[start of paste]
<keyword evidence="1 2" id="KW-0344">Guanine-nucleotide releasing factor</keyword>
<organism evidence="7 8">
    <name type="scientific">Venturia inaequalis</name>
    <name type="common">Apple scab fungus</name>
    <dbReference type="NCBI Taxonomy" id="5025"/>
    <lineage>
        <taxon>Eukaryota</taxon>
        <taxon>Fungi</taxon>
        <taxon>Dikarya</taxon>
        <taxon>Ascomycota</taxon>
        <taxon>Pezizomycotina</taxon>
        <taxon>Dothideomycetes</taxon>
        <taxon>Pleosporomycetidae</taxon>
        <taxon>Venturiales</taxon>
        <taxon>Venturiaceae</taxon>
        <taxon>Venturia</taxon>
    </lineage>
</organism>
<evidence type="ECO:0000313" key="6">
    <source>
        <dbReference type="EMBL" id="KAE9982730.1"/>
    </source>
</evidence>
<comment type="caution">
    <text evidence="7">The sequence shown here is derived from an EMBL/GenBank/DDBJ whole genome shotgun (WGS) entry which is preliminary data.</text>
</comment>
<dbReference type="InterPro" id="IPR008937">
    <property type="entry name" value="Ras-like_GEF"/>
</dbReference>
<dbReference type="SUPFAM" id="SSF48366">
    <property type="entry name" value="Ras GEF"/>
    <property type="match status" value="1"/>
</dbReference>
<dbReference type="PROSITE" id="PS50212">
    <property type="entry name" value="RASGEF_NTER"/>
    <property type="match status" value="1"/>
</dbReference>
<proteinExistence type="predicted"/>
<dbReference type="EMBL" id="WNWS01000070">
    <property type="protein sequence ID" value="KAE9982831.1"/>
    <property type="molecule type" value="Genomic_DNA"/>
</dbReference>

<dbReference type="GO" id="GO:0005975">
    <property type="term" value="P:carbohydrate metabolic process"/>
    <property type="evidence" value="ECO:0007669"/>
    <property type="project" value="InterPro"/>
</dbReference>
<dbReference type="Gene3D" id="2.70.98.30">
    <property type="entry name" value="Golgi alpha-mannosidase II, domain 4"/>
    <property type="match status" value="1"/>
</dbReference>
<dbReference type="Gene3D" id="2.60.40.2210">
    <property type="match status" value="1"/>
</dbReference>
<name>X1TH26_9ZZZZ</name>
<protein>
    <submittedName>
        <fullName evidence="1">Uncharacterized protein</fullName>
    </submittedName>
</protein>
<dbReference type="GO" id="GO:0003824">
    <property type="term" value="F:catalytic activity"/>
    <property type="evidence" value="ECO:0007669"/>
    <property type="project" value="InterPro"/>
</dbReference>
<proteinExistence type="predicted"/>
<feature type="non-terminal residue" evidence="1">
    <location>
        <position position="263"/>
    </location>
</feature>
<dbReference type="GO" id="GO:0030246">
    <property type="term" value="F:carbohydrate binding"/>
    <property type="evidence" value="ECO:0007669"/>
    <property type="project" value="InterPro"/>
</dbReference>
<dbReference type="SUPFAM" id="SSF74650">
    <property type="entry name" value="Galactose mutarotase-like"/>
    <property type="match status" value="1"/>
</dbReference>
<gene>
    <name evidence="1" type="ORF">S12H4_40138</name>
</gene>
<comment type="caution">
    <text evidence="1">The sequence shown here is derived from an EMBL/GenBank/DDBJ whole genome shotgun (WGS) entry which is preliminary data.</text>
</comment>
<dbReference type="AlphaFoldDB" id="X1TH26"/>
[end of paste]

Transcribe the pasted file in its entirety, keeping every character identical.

<keyword evidence="1 2" id="KW-0344">Guanine-nucleotide releasing factor</keyword>
<organism evidence="7 8">
    <name type="scientific">Venturia inaequalis</name>
    <name type="common">Apple scab fungus</name>
    <dbReference type="NCBI Taxonomy" id="5025"/>
    <lineage>
        <taxon>Eukaryota</taxon>
        <taxon>Fungi</taxon>
        <taxon>Dikarya</taxon>
        <taxon>Ascomycota</taxon>
        <taxon>Pezizomycotina</taxon>
        <taxon>Dothideomycetes</taxon>
        <taxon>Pleosporomycetidae</taxon>
        <taxon>Venturiales</taxon>
        <taxon>Venturiaceae</taxon>
        <taxon>Venturia</taxon>
    </lineage>
</organism>
<evidence type="ECO:0000313" key="6">
    <source>
        <dbReference type="EMBL" id="KAE9982730.1"/>
    </source>
</evidence>
<comment type="caution">
    <text evidence="7">The sequence shown here is derived from an EMBL/GenBank/DDBJ whole genome shotgun (WGS) entry which is preliminary data.</text>
</comment>
<dbReference type="InterPro" id="IPR008937">
    <property type="entry name" value="Ras-like_GEF"/>
</dbReference>
<dbReference type="SUPFAM" id="SSF48366">
    <property type="entry name" value="Ras GEF"/>
    <property type="match status" value="1"/>
</dbReference>
<dbReference type="PROSITE" id="PS50212">
    <property type="entry name" value="RASGEF_NTER"/>
    <property type="match status" value="1"/>
</dbReference>
<proteinExistence type="predicted"/>
<dbReference type="EMBL" id="WNWS01000070">
    <property type="protein sequence ID" value="KAE9982831.1"/>
    <property type="molecule type" value="Genomic_DNA"/>
</dbReference>

<dbReference type="GO" id="GO:0005975">
    <property type="term" value="P:carbohydrate metabolic process"/>
    <property type="evidence" value="ECO:0007669"/>
    <property type="project" value="InterPro"/>
</dbReference>
<dbReference type="Gene3D" id="2.70.98.30">
    <property type="entry name" value="Golgi alpha-mannosidase II, domain 4"/>
    <property type="match status" value="1"/>
</dbReference>
<dbReference type="Gene3D" id="2.60.40.2210">
    <property type="match status" value="1"/>
</dbReference>
<name>X1TH26_9ZZZZ</name>
<protein>
    <submittedName>
        <fullName evidence="1">Uncharacterized protein</fullName>
    </submittedName>
</protein>
<dbReference type="GO" id="GO:0003824">
    <property type="term" value="F:catalytic activity"/>
    <property type="evidence" value="ECO:0007669"/>
    <property type="project" value="InterPro"/>
</dbReference>
<proteinExistence type="predicted"/>
<feature type="non-terminal residue" evidence="1">
    <location>
        <position position="263"/>
    </location>
</feature>
<dbReference type="GO" id="GO:0030246">
    <property type="term" value="F:carbohydrate binding"/>
    <property type="evidence" value="ECO:0007669"/>
    <property type="project" value="InterPro"/>
</dbReference>
<dbReference type="SUPFAM" id="SSF74650">
    <property type="entry name" value="Galactose mutarotase-like"/>
    <property type="match status" value="1"/>
</dbReference>
<gene>
    <name evidence="1" type="ORF">S12H4_40138</name>
</gene>
<comment type="caution">
    <text evidence="1">The sequence shown here is derived from an EMBL/GenBank/DDBJ whole genome shotgun (WGS) entry which is preliminary data.</text>
</comment>
<dbReference type="AlphaFoldDB" id="X1TH26"/>